Changes between Version 18 and Version 19 of SIMDPlan


Ignore:
Timestamp:
Oct 13, 2011 9:04:45 PM (4 years ago)
Author:
pmonday
Comment:

--

Legend:

Unmodified
Added
Removed
Modified
  • SIMDPlan

    v18 v19  
    44
    55Based on that design, the high-level tasks that must be accomplished include the following:
     6 1. Modify autoconf to determine SSE availability and vector size
    67 1. Add new PrimOps to allow Haskell to make use of Vectors
    78 1. Add new MachOps to Cmm to communicate use of Vectors
     
    1314
    1415Introduction of SIMD support to GHC will occur in stages to demonstrate the entire “vertical” stack is functional:
    15  1. Introduce “Double” PrimOps (as necessary to run an example showing SIMD usage in the LLVM)
    16  1. Add appropriate Cmm support for the Double primtype / primop subset
     16 1. Introduce “Float” PrimOps (as necessary to run an example showing SIMD usage in the LLVM)
     17 1. Add appropriate Cmm support for the Float primtype / primop subset
    1718 1. Modify the LLVM Code Generator to support the Double vectorization
    1819 1. Demonstrate the PrimOps and do limited performance testing to ensure SIMD is functional
     
    2728These clearly won't be all of the questions I have, there is a substantial amount of work that goes through the entire GHC compiler stack before reaching the LLVM instructions.
    2829
     30== Modify autoconf ==
     31Determining if a particular hardware architecture has SIMD instructions, the version of the instructions available (SSE, SSE2, SSE3, SSE4 or an iteration of one of those), and consequently the size of vectors that are supported occurs during the configuration step on the architecture that the build will occur on.  This is the same time that the sizes of Ints are calculated, alignment constants, and other pieces that are critical to GHC.
     32
     33Backing up from the results to the location that the changes are introduced, the current alignment and primitive sizes are available in ./includes/ghcautoconfig.h, here is a sample:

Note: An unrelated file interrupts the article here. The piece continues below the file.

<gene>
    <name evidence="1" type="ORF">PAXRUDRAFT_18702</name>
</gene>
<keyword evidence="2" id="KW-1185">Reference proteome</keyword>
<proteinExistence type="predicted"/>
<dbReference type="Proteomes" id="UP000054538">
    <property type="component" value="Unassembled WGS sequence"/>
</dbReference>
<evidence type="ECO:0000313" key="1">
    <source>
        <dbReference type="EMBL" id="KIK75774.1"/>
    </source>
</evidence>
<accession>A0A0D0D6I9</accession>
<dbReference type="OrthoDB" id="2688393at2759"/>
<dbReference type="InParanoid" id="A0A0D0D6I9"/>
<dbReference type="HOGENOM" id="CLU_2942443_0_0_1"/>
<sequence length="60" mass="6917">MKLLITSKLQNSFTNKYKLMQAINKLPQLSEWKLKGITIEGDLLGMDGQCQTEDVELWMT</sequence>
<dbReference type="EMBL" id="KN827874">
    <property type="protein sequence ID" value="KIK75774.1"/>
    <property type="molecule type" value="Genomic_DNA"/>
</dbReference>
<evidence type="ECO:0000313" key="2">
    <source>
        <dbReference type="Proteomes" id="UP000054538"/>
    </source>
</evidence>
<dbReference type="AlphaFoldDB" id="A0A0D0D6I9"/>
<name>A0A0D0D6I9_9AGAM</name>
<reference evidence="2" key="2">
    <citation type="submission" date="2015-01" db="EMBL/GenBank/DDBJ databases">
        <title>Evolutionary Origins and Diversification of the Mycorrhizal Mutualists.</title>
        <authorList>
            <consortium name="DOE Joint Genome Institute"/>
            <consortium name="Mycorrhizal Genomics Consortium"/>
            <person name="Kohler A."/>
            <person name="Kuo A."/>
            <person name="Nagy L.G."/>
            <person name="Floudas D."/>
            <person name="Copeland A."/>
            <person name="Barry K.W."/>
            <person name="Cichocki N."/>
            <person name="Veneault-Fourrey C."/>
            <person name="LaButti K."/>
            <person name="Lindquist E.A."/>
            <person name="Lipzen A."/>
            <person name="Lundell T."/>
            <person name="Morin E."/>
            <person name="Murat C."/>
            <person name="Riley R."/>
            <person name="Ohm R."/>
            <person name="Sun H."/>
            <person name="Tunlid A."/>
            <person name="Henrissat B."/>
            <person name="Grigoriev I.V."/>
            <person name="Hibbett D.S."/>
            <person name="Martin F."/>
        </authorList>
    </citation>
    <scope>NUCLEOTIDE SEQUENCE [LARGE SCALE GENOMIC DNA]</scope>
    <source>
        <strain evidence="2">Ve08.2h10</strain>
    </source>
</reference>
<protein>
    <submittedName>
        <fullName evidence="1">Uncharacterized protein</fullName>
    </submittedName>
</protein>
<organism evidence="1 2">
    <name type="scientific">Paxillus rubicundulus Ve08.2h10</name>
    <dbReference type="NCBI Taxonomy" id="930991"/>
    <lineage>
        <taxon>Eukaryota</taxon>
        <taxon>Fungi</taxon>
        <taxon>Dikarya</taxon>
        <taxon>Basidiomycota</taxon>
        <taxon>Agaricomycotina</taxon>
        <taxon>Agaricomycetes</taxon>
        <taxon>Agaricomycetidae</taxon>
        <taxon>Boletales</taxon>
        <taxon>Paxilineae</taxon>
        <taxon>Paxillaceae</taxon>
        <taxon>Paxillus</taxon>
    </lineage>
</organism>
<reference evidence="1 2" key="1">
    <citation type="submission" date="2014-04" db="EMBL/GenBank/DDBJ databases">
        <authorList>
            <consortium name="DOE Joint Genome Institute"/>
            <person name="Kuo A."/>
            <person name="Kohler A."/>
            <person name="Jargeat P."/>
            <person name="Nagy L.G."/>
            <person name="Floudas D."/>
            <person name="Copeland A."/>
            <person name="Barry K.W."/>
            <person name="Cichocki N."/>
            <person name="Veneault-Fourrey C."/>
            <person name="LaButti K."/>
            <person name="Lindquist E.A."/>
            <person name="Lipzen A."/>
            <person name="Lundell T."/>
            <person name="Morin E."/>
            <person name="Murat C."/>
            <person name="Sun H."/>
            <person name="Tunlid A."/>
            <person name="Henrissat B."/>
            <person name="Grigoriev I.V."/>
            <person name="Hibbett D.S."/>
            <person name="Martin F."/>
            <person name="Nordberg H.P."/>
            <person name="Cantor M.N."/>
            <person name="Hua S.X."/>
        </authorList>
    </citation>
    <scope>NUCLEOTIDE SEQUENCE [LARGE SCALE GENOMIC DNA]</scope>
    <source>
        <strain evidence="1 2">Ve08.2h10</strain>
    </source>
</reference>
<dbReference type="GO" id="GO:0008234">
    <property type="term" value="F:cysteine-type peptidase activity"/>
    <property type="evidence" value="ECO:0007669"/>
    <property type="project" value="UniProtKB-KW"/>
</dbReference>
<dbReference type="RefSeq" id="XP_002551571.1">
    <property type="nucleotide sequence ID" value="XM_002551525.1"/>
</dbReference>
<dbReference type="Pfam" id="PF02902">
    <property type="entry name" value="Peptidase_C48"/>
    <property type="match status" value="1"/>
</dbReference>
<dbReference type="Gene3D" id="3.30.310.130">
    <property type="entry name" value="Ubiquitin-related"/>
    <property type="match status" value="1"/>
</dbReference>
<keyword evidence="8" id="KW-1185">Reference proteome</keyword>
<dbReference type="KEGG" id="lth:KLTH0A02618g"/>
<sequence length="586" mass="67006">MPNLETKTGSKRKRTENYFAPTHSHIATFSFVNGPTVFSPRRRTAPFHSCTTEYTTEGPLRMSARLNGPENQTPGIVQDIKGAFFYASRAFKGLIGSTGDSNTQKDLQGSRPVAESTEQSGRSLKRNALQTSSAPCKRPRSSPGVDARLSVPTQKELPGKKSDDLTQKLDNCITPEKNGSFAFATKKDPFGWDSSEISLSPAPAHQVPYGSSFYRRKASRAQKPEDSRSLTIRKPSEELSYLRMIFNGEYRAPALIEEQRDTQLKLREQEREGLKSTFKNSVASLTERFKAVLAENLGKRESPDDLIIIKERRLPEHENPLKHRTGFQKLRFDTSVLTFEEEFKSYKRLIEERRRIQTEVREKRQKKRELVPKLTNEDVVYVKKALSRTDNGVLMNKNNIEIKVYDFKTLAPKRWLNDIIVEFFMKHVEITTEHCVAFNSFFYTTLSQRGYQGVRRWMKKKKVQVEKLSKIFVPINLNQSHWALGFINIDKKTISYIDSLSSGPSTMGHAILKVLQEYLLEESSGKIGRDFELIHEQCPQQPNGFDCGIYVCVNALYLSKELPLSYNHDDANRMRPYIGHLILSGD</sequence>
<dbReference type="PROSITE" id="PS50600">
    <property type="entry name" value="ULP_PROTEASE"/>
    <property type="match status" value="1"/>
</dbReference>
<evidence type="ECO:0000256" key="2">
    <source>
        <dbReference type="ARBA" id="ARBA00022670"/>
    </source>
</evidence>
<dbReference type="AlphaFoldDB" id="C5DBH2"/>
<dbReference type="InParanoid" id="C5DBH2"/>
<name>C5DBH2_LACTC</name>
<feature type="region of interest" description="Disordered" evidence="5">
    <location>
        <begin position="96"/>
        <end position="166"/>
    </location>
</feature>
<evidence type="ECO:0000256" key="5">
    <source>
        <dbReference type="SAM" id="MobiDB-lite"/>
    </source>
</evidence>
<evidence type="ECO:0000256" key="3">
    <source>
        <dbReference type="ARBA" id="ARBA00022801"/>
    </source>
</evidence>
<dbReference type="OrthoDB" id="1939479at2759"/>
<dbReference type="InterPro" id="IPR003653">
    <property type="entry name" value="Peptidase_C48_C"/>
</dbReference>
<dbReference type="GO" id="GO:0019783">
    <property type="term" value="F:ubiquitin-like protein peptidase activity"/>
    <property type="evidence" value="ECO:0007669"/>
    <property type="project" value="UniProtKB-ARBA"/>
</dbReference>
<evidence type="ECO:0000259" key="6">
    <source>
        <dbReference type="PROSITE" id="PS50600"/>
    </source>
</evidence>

34{{{
     35...
     36/* The size of `char', as computed by sizeof. */
     37#define SIZEOF_CHAR 1
     38
     39/* The size of `double', as computed by sizeof. */
     40#define SIZEOF_DOUBLE 8
     41...
     42}}}
     43
     44These are constructed from mk/config.h* that are generated by configure.ac and autoheader.  The configure.ac (or a related file) should be able to be sufficiently modified to determine if SSE is available and, consequently, the vector size that can be operated on and (later) how many pieces of data can be operated on in parallel (determined by the operation).  SSE had an MMX register size of 64-bits and all later SSE versions (2 and above) have a register size of 128 bits.  This implies that any type that is 32-bits can have 4 pieces of data calculated against in a single instruction.
     45
     46There is an example of configure.ac modifications to detect SSE availability available on the web, the primary body of the check is as follows (xmmintrin.h contains the SSE instruction set):
     47{{{
     48AC_MSG_CHECKING(for SSE in current arch/CFLAGS)
     49AC_LINK_IFELSE([
     50AC_LANG_PROGRAM([[
     51#include <xmmintrin.h>
     52__m128 testfunc(float *a, float *b) {
     53  return _mm_add_ps(_mm_loadu_ps(a), _mm_loadu_ps(b));
     54}
     55]])],
     56[
     57has_sse=yes
     58],
     59[
     60has_sse=no
     61]
     62)
     63AC_MSG_RESULT($has_sse) 
     64}}}
     65
     66There are more detailed explanations of how to use cpuid to determine the supported SSE instruction set available on the web as well.  cpuid may be more appropriate but are also much more complex.  Details for using cpuid are available at [http://software.intel.com/en-us/articles/using-cpuid-to-detect-the-presence-of-sse-41-and-sse-42-instruction-sets/].
     67
     68It should be noted, that since the overall goal is to let the LLVM handle the actual assembly code that does vectorization, it's only possible to support vectorization up to the version that the LLVM supports.